Alex is in his 4th year working under the supervision of Dr. Charles Stone and Dr. Margaret Bull-Kovera. He obtained his Master of Science in Psychology from Arizona State University (ASU), completing his thesis under the supervision of Dr. Jessica Salerno on the topic of collective guilt and juror leniency toward war veteran defendants. He has published in journals such as Psychiatry, Psychology, and Law, and has co-authored publications in Group Processes & Intergroup Relations and The Jury Expert, as well as a book chapter on the topic of positive flashbulb memories. Alex’s research focuses on social psychological, social cognitive, and mnemonic processes in jury decision making. Alex’s dissertation research examines how jurors’ pre-conceptions and stereotypes of corporate litigants affect their decision-making, and how attorneys might strategically frame their trial narrative to adjust juror perceptions and increase the odds of securing a favorable outcome.

Lauren O'Connor, 2015

Lauren is a fifth year clinical psychology doctoral student working with Philip Yanos, PhD. Prior to graduate school, Lauren earned her B.A. in Psychology and Economics from Tufts University (2012) and worked as a research coordinator at McLean Hospital in labs focused on psychosis and trauma. Broadly, Lauren’s research interests include psychological and interpersonal impacts and motivators of oppression. Most specifically, Lauren is interested in experiences of alienation and self-alienation and to date, has predominately explored how these experiences apply to individuals with serious mental illness (SMI). Her dissertation aims to explore how doctoral student’s attitudes toward those with SMI are informed by a lack of understanding (i.e. training factors) and/or a “fear of understanding” (i.e. individual, psychosocial factors). Clinically, Lauren is interested in relational psychodynamic theory and practice, with a particular interest in applications to trauma and work with marginalized groups

Amanda Reed, 2015

Amanda is a student in the clinical psychology doctoral program at John Jay College of Criminal Justice. Amanda received her Bachelor’s degree in psychology from Wellesley College and a Master’s degree in Forensic Psychology from John Jay College of Criminal Justice. During her time in the doctoral program, Amanda has served as the Chair of the American Psychology-Law Society Student Committee. Her research interests include cognitive bias in forensic evaluations and training for professional evaluators. She is currently conducting research on factors affecting completion of a mental health diversion program.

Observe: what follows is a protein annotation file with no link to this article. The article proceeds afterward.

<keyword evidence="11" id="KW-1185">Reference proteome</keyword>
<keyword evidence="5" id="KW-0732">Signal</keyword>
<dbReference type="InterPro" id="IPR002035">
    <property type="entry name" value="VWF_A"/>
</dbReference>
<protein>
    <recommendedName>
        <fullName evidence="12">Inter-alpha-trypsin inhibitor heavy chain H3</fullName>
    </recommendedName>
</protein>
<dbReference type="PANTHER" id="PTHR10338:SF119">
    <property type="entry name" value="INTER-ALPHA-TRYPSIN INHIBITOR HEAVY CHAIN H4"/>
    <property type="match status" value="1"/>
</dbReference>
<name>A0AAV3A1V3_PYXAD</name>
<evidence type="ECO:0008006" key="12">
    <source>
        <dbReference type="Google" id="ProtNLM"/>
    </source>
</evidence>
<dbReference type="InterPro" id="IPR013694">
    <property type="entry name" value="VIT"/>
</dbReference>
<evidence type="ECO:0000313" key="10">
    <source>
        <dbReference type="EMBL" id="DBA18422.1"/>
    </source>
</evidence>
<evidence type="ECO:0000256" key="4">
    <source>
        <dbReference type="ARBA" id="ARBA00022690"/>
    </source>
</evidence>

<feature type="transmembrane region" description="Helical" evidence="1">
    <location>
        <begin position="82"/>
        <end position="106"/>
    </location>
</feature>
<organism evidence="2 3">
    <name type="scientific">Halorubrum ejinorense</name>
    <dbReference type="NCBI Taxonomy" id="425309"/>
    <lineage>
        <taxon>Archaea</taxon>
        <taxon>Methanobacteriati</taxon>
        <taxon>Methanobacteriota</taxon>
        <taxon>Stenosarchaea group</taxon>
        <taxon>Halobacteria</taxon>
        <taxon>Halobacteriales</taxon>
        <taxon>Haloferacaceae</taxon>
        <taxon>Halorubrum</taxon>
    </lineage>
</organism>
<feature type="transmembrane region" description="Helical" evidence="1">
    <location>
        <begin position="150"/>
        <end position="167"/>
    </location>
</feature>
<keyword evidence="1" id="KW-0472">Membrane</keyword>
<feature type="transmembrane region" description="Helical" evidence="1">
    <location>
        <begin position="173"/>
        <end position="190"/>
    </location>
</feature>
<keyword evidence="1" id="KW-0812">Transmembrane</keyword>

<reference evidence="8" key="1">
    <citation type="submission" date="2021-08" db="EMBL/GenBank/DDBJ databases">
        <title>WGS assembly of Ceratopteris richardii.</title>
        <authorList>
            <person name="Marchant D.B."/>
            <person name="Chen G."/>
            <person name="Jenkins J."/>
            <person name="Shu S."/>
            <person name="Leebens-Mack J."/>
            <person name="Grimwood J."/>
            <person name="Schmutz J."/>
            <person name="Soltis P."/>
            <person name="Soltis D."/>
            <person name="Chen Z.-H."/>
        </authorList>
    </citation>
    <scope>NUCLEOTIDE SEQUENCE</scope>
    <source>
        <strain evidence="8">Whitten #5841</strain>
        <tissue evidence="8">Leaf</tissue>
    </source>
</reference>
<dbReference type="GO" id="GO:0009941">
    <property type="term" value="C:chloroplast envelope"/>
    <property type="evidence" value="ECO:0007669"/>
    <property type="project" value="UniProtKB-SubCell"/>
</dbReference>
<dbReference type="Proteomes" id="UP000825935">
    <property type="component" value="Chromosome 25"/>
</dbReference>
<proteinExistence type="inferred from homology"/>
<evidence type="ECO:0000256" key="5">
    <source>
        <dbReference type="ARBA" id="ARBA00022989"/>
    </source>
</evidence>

Amanda Rosinski, 2015

B.S., 2013, Criminal Justice, Utica College of Syracuse University

M.A., 2015, Forensic Psychology, John Jay College of Criminal Justice

Amanda is a doctoral student in the clinical psychology Ph.D. program hosted at John Jay College of Criminal Justice and The Graduate Center. In 2013, she graduated with her B.S. in criminal justice from Utica College of Syracuse University. In 2015, she graduated with her M.A. in forensic psychology from John Jay College. As a Ph.D. student, Amanda researches the impact of feigning in mental health diversion settings and the impact of cross-cultural factors in clinical forensic assessment, under the mentorship of Dr. Rebecca Weiss. Amanda has presented her research at several national/international conferences. Amanda maintains clinical forensic interests as well. She is currently a psychology extern at Kingsboro Psychiatric Center, and has previously externed at Metropolitan Correctional Center - New York, Queens TASC/CRAN, Memorial Sloan Kettering Cancer Center, The Albert Ellis Institute, and John Jay College Counseling Center. Amanda has previously served as the Clinical Co-Chair, Clinical Deputy Co-Chair, and Diversity Committee Representative on the John Jay College Psychology Doctoral Student Council.

Justin Balash

Justin Balash, 2014